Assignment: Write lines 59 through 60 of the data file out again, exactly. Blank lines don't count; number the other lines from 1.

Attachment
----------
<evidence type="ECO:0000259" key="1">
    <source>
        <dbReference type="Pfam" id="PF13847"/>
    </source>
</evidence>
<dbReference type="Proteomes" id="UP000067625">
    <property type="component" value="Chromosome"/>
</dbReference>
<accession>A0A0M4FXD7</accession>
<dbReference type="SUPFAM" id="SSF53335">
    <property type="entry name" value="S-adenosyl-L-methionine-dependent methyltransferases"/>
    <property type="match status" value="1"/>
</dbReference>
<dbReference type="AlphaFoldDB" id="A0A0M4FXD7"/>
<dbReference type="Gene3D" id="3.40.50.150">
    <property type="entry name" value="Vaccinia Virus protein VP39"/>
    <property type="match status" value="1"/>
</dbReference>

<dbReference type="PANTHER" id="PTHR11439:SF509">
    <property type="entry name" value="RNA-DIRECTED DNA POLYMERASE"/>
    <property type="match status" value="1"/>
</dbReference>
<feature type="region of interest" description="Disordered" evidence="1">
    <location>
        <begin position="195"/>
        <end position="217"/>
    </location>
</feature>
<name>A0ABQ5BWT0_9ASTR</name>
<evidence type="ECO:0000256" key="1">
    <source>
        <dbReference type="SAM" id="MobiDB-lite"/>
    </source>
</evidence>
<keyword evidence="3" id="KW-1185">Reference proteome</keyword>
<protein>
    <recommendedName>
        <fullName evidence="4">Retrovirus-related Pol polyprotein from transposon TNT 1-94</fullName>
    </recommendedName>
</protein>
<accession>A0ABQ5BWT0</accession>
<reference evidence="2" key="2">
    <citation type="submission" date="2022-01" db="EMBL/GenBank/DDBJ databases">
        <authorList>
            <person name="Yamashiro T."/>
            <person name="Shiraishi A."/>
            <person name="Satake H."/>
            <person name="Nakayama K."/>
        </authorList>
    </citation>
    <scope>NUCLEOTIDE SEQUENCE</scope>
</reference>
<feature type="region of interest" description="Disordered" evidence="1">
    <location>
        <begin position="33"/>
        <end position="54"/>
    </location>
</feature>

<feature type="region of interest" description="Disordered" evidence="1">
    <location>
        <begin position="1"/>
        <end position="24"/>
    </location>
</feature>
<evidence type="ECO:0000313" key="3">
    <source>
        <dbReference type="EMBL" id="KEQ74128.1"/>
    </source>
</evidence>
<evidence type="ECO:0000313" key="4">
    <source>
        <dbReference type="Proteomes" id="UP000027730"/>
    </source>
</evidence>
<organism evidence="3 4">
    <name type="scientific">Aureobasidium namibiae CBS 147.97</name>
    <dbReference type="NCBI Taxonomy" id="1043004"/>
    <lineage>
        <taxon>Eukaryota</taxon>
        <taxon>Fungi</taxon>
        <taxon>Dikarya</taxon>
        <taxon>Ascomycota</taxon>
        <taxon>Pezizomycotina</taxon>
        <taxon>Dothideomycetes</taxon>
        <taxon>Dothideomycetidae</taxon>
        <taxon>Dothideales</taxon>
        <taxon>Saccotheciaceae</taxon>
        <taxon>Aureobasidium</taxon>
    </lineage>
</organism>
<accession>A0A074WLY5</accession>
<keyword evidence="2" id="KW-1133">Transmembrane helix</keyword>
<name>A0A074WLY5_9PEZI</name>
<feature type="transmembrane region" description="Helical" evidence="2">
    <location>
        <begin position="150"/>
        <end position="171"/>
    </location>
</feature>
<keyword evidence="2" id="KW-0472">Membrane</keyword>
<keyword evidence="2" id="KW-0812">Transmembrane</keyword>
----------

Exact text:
<feature type="region of interest" description="Disordered" evidence="1">
    <location>